Don’t Overlook the Quality and Safety of the Equipment Coming Into Your Hospital
With demand remaining high, hospitals have turned to any provider that can equip them with the MME needed to keep up with patient care. Some hospitals have looked beyond established partnerships with rental providers and manufacturers to other distributors, third parties and emergency stockpiles.
Access to this vital medical equipment is undoubtedly the priority. But the quality and safety of that equipment can’t be taken for granted. Third-party equipment represents an outside element entering your clinical environment — one that can present a significant safety risk if not handled properly. For your hospital to effectively rise to the challenges of surge capacity, all MME must be properly maintained, thoroughly cleaned, disinfected and patient-ready on delivery.
Does Your MME Third-Party Vendor Follow Rigorous Infection Prevention Standards?
Few hospitals thoroughly review the standards that their MME vendors use for reprocessing. The unfortunate reality is there is no regulatory standard for third-party providers, and procedures vary widely by the vendor. Now is a good time to take a hard look at the quality and cleaning procedures of your MME vendor(s):
- Does your MME vendor have documented cleaning and disinfection procedures following OEM requirements? These requirements are based on rigorous testing to ensure the correct contact times and dilutions/concentrations are used to kill certain infectious agents. They also ensure the chemicals used will not degrade the materials from which the medical devices are made.
- Does your MME vendor have cleaning procedures for every device in their fleet? There should be a process in place to ensure that the right procedures and chemicals are being used for the right devices — and that all devices are included.
- Is your MME vendor’s staff fully equipped to minimize infection risk? What policies and procedures are in place regarding personal protective equipment (PPE)? Are they trained annually on the latest standard for cleaning and infection risk?
- Does your MME vendor meet ISO standards? Which ISO standard? Rental providers can elect to implement/follow ISO standards — but it is not required. Moreover, there is a widening gap between the generic ISO 9001:2015 standard and the medical-industry-specific ISO 13485:2016 standard, which adds rigorous, patient-focused and risk-based requirements designed specifically for the high-risk medical device industry.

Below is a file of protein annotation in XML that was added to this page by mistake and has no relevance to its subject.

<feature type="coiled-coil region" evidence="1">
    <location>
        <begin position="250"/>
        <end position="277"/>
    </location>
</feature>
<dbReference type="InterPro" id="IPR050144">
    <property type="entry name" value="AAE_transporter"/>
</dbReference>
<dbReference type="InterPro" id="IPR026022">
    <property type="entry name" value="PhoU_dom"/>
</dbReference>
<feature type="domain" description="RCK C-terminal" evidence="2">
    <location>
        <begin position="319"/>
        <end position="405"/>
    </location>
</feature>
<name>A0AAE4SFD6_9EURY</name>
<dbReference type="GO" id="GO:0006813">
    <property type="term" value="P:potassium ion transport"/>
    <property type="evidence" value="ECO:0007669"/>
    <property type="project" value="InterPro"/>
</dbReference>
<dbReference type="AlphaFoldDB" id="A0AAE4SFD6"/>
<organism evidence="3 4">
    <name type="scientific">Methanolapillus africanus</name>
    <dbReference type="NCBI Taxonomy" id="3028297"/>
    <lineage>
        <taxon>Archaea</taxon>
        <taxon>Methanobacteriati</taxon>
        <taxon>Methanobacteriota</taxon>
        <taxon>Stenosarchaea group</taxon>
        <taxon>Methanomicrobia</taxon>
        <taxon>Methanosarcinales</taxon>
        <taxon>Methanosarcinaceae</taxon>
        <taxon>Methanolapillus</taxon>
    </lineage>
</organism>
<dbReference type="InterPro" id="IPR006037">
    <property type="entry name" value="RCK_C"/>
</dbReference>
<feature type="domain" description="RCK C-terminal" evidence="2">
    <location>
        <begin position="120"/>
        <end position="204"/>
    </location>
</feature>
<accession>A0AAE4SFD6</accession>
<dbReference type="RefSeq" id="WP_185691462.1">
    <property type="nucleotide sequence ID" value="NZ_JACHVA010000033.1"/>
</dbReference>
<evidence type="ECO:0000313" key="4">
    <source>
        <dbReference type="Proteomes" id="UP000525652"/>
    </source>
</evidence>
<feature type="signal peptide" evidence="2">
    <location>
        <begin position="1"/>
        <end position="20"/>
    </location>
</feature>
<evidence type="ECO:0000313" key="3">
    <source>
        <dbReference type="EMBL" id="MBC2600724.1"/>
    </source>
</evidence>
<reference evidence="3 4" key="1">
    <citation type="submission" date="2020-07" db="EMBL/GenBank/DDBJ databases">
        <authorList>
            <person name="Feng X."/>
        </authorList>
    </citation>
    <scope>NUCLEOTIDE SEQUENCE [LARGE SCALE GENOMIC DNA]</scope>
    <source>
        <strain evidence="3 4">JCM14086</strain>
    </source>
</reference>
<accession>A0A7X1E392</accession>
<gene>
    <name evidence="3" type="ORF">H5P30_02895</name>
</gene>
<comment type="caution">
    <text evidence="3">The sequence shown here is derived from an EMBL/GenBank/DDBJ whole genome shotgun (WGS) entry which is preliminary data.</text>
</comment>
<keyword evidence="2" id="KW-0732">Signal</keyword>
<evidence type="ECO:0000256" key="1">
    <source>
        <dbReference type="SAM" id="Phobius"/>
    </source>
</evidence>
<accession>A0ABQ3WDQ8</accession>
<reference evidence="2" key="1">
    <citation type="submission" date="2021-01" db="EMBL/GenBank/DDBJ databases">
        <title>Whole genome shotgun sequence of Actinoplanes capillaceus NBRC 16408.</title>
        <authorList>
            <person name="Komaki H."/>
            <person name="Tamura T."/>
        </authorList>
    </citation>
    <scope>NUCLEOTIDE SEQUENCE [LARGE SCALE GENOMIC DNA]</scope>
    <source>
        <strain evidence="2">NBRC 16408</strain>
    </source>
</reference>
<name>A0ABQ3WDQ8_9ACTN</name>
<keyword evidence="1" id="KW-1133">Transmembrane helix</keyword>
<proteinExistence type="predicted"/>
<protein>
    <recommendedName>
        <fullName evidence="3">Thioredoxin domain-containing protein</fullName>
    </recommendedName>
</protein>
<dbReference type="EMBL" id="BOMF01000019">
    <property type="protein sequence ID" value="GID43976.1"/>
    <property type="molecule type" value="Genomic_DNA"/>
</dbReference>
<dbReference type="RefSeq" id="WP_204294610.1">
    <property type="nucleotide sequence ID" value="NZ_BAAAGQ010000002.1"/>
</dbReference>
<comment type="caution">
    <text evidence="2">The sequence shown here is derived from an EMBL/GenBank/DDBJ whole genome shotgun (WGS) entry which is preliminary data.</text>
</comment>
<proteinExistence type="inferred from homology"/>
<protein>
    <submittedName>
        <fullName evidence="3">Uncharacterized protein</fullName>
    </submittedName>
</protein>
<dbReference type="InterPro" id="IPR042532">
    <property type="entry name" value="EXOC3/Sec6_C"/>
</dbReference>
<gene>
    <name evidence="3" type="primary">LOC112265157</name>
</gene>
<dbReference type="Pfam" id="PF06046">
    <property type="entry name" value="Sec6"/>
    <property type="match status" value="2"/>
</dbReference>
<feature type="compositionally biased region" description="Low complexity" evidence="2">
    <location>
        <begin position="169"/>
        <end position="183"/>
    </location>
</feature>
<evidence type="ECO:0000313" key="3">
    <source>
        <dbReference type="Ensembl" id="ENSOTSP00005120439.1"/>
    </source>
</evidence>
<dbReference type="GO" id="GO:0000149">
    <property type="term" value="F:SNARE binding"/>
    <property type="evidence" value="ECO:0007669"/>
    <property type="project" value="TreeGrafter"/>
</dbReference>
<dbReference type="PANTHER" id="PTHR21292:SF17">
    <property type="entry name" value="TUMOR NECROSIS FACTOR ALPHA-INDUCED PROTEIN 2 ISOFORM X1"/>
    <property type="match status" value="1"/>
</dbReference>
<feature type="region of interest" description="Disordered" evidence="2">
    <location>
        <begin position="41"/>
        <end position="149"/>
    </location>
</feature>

Responding to Equipment Challenges Posed by COVID-19
As healthcare workers, you and your teams are on the frontlines of this crisis. But you are not alone. Working closely and communicating with your third-party vendors early and often – about your needs and partnership expectations – can help minimize disruptions as your hospital faces surge demand.
Agiliti can rapidly scale up support and services to meet the unique challenges of the COVID-19 pandemic. And, as we plan for a new world beyond COVID-19, our teams are actively supporting healthcare providers nationwide to maximize the availability and readiness of necessary clinical equipment — including supplemental MME rental, supplemental biomedical staffing and onsite services. And in the face of this unique risk to the best-laid infection prevention plans, we are leveraging our longstanding compliance with ISO 13485 standards to ensure all Agiliti equipment is cleaned, disinfected and made patient ready.
For more information on how we are mobilizing for COVID-19 and beyond, please visit our FAQ resource page. For questions or additional assistance regarding how Agiliti can support your organization, please contact us today.